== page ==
At this point, it's impossible to ignore Felix Kjellberg - a.k.a. YouTube celebrity PewDiePie. Not only does the Swedish broadcaster boast over 34 million subscribers on his YouTube channel, but he's a legitimate celebrity in his own right. In a recent survey, PewDiePie was voted the third most influential person among teens aged 13-18. Kjellberg's impact on popular culture had him appear on the latest season South Park multiple times, and his YouTube channel brings in a cool $4 million a year in ad revenue.
Standing at the forefront of a growing market focused on "Let's Play" videos, in which regular people stream their gaming sessions online with commentary. Streamers earn cash through the ads attached to their videos, even though they don't own the copyright to the games they play - the publishers do.
As such, Let's Play videos technically violate copyrights, but with the swell in popularity and attention the games receive, slow-to-react publishers aren't surprising. Streamers like PewDiePie have dedicated, passionate audiences, and publishers have yet to find a balance between protecting their intellectual property without alienating fans (and smaller developers downright encourage streamers to spread the word).
One publisher with a less-than-stellar track record in reading and reacting to online enthusiasm is Nintendo. A year ago, Nintendo and YouTube cracked down on Let's Play videos, banning them from the site. Shortly afterwards, Nintendo allowed footage of its games to appear online, but with ad revenue going to Nintendo and Google, not the content creators themselves.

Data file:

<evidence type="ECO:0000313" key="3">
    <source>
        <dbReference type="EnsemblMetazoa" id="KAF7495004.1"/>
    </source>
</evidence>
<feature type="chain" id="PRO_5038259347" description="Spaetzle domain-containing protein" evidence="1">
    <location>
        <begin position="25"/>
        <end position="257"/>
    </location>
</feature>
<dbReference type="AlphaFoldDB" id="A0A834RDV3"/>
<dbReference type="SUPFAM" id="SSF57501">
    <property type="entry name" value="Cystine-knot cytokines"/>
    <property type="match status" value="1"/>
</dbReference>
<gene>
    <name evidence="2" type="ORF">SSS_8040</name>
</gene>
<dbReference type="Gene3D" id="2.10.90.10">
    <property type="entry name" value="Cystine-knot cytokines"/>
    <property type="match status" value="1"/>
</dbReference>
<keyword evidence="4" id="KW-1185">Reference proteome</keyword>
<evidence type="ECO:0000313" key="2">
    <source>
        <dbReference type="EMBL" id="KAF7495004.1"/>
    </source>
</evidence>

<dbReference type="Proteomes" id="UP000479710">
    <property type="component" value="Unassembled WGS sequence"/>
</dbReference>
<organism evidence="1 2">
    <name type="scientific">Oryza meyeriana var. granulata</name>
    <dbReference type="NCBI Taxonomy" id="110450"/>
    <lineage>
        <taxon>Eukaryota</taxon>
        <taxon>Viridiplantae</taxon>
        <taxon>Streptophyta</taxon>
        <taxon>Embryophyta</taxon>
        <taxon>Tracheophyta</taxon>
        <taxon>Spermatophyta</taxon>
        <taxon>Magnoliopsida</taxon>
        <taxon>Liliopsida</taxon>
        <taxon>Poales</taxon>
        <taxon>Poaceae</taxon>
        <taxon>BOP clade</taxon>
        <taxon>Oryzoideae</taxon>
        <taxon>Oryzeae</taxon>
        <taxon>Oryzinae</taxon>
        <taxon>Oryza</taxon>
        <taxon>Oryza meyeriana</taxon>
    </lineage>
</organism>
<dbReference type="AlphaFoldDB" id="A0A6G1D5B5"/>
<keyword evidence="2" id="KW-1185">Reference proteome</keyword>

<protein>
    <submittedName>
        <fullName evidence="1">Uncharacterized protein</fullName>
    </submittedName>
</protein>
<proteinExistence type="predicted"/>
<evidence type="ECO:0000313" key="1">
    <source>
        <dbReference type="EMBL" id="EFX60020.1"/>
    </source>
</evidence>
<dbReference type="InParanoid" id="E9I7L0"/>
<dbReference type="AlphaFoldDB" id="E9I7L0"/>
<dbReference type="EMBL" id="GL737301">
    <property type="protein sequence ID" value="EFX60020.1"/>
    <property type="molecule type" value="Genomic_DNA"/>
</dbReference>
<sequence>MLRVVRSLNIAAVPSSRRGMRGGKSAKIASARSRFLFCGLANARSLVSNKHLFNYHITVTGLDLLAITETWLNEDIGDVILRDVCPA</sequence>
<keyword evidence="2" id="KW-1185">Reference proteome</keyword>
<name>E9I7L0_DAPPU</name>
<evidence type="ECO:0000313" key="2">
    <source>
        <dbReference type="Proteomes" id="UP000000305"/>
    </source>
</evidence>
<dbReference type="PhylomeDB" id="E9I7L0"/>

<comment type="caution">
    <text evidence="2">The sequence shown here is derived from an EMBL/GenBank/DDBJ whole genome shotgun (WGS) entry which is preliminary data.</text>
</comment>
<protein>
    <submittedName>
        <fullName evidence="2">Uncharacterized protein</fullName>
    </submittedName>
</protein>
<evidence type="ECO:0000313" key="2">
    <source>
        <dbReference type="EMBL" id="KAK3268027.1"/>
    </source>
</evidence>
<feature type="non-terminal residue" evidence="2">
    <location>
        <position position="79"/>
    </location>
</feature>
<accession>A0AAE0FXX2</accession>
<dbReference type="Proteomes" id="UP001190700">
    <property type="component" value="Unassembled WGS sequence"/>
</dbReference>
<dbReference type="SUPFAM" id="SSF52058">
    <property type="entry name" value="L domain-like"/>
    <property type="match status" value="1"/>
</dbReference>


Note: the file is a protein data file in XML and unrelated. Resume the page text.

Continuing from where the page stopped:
Now, Nintendo's trying a new approach: a 70/30 split between video makers and Nintendo itself. Notably, this split applies to the streamer's whole channel, not just the videos with Nintendo content (individual videos can be registered for a 60/40 share).
While many see Nintendo's new program as a step in the right direction, PewDiePie disagrees. While Kjellberg respects the copyright issues involved, admitting that "there’d be no 'let’s play' without the game to play," he argues that most Let's Play viewers are drawn to the streamers themselves, not the individual games:
"If I played a Nintendo game on my channel. Most likely most of the views / ad revenue would come from the fact that my viewers are subscribed to me. Not necessarily because they want to watch a Nintendo game in particular.
As such, Kjellberg says that Nintendo should be happy for the exposure they get from streamers, and warns the company against getting too greedy. While PewDiePie's channel is popular enough to feature the occasional Nintendo game ad-free, many streamers - particularly those with a Nintendo-exclusive focus - don't have that luxury. In Kjellberg's eyes, Nintendo is taking money from their most dedicated fans:
"I also think this is a slap in the face to the YouTube channels that does focus on Nintendo game exclusively. The people who have helped and showed passion for Nintendo’s community are the ones left in the dirt the most... when there’s just so many games out there to play. Nintendo games just went to the bottom of that list."
As a result of this decision, Kjellberg argues that Nintendo games are going to get less exposure on the Internet, and that fans are going to get less money. In short, "everyone loses." And while it's unlikely that Nintendo is going to back down from their decision, it's hard to ignore one of the biggest voices in the streaming community.
After all, for PewDiePie, this isn't just a hobby; it's his livelihood. He knows what he's talking about.